Karen Schroeder Kassel, MS, RD, MEd
Related Media: Choosing Less Calories, Salt and Alcohol
There is no doubt that drinking large amounts of alcohol is bad for your health. But, given the potential health benefits of drinking moderate amounts of alcohol, the
American Heart Association recommends that adults should consider drinking some alcohol. However, it is important that adults who drink should do so only in moderation. Women should have no more than one alcoholic drink per day and men should have no more than one to two drinks per day.
If you are considering beginning or continuing to drink alcohol, you should:
People who drink moderately have heart disease less often than nondrinkers. Alcohol appears to increase HDL, the good form of cholesterol. Some other ways that researchers believe alcohol may help protect the heart include:
However, there are many negative health effects associated with alcohol intake, as well. This is especially true with heavy alcohol consumption. These include:
Moderation is essential with alcohol because many chronic health problems can develop, or be exacerbated, from alcohol abuse. One drink equals no more than 1/2 ounce of pure alcohol. For example:
If you choose not to drink, you are not missing out. You can get antioxidants from fruits and vegetables, and the flavonoids in red wine are also in red grapes and grape juice. Regular exercise increases HDL levels, as does alcohol consumption. And, if blood clotting is a concern for you, talk to your doctor about taking aspirin on a regular basis.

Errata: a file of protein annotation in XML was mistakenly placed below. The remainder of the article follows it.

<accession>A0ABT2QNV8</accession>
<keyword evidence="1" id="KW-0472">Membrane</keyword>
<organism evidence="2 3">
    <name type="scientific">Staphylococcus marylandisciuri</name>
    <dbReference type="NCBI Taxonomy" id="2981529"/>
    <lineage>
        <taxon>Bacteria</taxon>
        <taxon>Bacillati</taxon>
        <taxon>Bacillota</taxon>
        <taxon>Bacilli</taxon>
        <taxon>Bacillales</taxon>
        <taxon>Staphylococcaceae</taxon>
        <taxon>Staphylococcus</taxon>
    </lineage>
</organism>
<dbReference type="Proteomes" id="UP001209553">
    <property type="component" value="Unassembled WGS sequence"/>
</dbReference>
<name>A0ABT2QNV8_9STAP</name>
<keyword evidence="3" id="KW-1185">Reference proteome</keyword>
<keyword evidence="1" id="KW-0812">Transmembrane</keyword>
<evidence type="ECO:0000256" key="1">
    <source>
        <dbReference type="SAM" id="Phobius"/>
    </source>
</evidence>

American Heart Association
The National Council on Alcoholism and Drug Dependence
Dietitians of Canada
American Heart Association. Alcoholic beverages and cardiovascular disease. American Heart Association website. Available at: http://www.heart.org/HEARTORG/GettingHealthy/NutritionCenter/Alcoholic-Beverages-and-Cardiovascular-Disease_UCM_305864_Article.jsp. Updated March 31, 2011. Accessed July 5, 2012.
Coronary artery disease. EBSCO DynaMed website. Available at: http://www.ebscohost.com/dynamed. Updated June 7, 2012. Accessed July 5, 2012.
Last reviewed July 2012 by Brian Randall, MD
Please be aware that this information is provided to supplement the care provided by your physician. It is neither intended nor implied to be a substitute for professional medical advice. CALL YOUR HEALTHCARE PROVIDER IMMEDIATELY IF YOU THINK YOU MAY HAVE A MEDICAL EMERGENCY. Always seek the advice of your physician or other qualified health provider prior to starting any new treatment or with any questions you may have regarding a medical condition.
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